Ralph Waldo Emerson's Statement About Growth In Myself

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Ralph Waldo Emerson's statement about growth forgets the fact that most things cannot be mastered. Things like knowledge and athletic achievement can always be improved upon. No matter how good you are in your field, there is always room for improvement. Sports like swimming always have something you can improve on. If there is one thing swimming has taught me, it would be that there is always someone who is faster than you. This is when I go back to the pool and train to better myself, to grow as a swimmer. I've been swimming since I was seven years old and have spent countless hours in the pool. So, I would be comfortable saying that I have mastered swimming. However, no matter how long I spend training, there is always something…show more content…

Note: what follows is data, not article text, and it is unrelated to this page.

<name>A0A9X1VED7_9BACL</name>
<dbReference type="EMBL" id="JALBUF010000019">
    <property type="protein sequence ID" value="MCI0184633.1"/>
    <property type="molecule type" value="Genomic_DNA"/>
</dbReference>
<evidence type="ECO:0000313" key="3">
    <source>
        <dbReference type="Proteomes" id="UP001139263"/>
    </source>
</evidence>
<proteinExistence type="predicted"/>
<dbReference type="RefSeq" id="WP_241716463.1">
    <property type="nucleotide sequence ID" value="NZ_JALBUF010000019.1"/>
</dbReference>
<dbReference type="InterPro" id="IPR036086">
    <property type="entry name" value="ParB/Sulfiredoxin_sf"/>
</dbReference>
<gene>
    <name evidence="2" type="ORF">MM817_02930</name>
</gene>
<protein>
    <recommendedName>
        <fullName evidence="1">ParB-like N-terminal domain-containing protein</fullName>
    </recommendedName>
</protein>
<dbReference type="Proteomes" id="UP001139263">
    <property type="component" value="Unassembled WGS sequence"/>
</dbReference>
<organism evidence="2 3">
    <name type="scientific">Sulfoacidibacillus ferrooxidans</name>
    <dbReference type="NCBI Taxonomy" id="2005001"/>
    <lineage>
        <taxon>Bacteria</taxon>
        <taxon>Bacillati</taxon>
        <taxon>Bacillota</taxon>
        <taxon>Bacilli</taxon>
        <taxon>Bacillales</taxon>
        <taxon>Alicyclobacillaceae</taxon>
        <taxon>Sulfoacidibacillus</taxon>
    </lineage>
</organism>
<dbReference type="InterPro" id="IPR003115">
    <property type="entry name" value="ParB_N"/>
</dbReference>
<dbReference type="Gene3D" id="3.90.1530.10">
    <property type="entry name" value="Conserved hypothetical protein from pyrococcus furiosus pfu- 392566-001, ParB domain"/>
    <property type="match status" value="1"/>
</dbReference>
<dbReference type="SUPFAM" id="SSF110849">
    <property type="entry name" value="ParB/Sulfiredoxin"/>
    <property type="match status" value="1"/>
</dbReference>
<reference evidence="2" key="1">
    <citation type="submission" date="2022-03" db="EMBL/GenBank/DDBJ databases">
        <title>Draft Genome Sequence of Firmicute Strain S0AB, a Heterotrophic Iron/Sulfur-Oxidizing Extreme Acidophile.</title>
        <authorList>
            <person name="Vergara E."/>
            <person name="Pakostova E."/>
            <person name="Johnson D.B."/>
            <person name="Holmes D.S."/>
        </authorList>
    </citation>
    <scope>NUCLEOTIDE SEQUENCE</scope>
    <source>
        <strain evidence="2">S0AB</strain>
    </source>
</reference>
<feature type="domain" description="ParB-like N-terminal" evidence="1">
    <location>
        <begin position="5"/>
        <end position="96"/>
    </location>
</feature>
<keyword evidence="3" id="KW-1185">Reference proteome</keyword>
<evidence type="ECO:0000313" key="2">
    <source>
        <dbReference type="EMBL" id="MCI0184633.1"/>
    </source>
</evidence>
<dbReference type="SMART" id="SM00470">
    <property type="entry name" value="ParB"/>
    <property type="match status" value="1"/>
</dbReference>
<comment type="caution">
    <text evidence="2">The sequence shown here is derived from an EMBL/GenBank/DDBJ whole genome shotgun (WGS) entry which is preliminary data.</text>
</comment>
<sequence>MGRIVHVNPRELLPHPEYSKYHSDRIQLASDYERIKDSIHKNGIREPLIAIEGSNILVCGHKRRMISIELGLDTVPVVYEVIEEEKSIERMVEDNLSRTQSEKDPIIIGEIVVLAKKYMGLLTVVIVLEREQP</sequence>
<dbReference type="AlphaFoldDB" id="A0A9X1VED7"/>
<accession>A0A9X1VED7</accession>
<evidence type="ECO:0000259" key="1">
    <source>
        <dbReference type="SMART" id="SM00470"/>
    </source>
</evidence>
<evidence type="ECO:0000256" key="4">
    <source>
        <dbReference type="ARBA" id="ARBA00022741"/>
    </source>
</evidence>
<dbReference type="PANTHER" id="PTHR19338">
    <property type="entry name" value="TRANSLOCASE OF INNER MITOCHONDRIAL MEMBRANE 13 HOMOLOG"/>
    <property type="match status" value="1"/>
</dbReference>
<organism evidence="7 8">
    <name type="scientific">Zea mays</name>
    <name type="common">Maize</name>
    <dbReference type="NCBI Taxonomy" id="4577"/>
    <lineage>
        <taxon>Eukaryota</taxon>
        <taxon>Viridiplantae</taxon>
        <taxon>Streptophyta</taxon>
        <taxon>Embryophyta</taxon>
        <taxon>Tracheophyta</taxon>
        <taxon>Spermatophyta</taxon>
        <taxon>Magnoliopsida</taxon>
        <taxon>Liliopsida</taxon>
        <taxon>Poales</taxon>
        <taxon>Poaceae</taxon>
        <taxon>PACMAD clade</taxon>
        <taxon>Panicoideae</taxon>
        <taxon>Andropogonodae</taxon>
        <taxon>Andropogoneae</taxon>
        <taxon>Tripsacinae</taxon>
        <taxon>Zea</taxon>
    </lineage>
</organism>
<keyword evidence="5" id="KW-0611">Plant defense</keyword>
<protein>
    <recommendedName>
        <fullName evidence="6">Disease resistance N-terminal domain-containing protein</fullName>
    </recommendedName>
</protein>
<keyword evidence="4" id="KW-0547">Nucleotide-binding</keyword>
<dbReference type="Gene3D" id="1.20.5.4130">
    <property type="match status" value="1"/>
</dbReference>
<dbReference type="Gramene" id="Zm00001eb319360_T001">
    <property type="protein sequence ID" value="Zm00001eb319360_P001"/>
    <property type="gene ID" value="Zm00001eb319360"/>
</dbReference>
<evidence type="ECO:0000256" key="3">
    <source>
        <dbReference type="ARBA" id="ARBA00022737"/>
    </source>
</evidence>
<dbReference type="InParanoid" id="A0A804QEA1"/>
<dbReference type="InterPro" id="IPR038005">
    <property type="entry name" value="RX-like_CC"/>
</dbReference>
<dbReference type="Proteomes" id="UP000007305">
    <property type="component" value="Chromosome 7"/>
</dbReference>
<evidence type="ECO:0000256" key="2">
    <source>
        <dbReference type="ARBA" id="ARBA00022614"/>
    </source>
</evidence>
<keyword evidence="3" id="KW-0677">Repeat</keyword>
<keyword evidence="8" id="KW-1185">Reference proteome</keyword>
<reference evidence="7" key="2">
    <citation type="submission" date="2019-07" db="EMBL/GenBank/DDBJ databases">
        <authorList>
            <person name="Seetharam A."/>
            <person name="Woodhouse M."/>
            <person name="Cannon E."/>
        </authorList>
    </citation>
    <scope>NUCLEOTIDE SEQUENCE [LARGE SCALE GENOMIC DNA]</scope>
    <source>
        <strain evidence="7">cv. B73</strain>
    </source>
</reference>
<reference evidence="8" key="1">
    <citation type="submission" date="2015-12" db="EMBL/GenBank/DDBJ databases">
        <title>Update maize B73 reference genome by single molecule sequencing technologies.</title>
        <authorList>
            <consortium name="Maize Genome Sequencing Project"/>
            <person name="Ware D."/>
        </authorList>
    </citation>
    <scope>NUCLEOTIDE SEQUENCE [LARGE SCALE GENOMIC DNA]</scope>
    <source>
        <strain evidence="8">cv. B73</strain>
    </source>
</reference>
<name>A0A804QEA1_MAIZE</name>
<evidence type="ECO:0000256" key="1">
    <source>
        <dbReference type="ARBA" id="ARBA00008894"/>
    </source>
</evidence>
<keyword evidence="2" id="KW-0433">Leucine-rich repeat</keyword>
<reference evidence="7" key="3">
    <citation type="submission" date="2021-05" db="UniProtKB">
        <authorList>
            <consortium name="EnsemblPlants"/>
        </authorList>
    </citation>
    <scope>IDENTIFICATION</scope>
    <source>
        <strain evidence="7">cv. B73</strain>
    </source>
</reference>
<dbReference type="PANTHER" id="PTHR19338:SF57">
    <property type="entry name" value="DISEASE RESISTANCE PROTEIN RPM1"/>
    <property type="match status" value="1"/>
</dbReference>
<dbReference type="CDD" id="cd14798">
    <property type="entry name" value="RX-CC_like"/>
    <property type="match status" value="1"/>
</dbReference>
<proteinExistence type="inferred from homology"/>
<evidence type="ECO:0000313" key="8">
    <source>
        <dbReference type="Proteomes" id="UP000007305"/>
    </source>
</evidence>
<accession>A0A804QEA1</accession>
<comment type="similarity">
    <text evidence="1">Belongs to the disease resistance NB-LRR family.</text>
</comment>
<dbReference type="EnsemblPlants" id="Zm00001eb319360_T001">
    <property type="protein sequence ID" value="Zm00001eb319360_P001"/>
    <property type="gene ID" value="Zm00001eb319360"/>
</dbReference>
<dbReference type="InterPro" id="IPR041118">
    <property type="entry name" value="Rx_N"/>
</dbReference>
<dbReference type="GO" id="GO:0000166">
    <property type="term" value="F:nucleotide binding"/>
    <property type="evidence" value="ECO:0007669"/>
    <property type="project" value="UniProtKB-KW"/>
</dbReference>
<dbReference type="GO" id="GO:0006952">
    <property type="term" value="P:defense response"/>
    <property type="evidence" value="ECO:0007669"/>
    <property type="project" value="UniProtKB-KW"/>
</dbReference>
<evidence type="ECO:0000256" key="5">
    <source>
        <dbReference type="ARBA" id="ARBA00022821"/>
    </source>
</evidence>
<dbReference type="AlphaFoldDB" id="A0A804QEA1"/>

However, even he is researching, finding new evidence, to why we exist. He, and others like him, are always growing in their fields; even if they are masters in them. However, Ralph Waldo Emerson's statement was trying to say that trying new things will help you grow as a person and that you should be open to trying new things. I also think that Ralph Waldo Emerson saw the most growth in those who first take an interest in their field, whether it be a sport, science, or trade. For example, when I first joined the swim team, I barely knew how to swim. Compared to a three years later, I was one of the fastest kids on the team. A substantial amount of growth, I would say. However, if I compared myself three years from today, I would say I would drop less than two seconds. This improvement might be nothing to someone who doesn't know anything about swimming, like Ralph Waldo Emerson, but it still is an improvement. In conclusion, Ralph Waldo Emerson's statement about growth is wrong because there is always room for improvement, even those who are considered masters in their field. There is always a second or two you can drop, or there is always a person you can best; something that needs discovering, or something to be proven wrong. There
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